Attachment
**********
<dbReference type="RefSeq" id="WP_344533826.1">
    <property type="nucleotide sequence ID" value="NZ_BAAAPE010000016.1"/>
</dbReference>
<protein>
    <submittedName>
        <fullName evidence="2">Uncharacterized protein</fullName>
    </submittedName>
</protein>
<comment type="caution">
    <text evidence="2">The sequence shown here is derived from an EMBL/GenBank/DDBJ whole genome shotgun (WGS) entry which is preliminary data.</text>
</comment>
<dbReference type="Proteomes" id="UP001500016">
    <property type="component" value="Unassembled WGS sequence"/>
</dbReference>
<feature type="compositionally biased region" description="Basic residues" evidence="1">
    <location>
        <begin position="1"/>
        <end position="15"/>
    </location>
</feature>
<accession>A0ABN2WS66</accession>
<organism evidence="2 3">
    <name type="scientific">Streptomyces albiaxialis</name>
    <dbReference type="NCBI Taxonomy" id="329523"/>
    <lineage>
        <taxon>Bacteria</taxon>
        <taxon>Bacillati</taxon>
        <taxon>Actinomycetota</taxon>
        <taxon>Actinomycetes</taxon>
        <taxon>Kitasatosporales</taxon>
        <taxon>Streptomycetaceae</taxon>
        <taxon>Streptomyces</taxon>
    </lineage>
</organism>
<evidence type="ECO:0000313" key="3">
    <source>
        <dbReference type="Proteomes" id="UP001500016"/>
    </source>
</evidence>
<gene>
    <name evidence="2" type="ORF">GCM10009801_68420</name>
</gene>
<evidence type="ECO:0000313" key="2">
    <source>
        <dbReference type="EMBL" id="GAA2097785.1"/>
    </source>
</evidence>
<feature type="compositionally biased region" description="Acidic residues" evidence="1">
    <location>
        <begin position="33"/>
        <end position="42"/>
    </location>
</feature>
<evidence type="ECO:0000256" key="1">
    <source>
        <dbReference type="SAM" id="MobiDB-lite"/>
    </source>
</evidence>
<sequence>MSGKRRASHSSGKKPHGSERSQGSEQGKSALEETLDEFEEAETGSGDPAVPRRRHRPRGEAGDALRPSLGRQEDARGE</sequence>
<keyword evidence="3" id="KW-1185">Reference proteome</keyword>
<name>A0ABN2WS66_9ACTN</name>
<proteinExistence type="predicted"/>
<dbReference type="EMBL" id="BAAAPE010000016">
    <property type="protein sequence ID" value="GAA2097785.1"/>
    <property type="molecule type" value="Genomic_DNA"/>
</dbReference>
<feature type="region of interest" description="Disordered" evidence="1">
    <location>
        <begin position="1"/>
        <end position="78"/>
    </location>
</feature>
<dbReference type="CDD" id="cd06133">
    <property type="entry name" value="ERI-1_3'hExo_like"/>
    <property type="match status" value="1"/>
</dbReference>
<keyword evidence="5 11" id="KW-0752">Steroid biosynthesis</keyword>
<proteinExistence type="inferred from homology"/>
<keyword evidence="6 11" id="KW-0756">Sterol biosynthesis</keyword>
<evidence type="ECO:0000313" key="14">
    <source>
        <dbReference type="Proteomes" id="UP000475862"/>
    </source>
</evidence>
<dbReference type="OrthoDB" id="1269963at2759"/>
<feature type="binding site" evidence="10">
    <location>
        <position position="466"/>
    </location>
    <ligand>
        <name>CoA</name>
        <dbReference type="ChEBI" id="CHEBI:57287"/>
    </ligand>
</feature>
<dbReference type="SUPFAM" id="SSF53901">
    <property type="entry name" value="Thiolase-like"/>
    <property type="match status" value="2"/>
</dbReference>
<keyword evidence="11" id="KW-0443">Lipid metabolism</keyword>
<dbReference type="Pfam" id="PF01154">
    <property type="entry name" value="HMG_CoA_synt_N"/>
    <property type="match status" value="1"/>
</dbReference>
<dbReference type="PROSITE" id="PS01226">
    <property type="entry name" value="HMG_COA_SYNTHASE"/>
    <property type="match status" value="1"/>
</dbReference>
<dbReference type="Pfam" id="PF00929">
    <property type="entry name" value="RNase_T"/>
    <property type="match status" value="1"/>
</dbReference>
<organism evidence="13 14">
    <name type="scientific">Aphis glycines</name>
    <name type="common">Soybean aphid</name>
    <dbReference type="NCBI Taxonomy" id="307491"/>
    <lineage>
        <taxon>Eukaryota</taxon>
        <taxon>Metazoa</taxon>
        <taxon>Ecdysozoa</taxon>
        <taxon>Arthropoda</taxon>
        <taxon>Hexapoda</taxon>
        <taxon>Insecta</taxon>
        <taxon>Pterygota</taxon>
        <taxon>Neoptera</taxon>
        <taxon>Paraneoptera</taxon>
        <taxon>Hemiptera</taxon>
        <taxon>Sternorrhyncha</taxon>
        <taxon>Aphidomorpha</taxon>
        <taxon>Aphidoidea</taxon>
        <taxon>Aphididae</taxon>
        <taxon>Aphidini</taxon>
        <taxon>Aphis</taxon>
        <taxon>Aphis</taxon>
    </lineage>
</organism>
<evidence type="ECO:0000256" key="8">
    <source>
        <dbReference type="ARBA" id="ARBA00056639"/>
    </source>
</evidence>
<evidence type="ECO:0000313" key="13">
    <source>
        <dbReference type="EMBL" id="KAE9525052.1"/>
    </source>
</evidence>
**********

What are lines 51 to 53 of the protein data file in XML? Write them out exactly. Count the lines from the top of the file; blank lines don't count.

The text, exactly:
        <end position="42"/>
    </location>
</feature>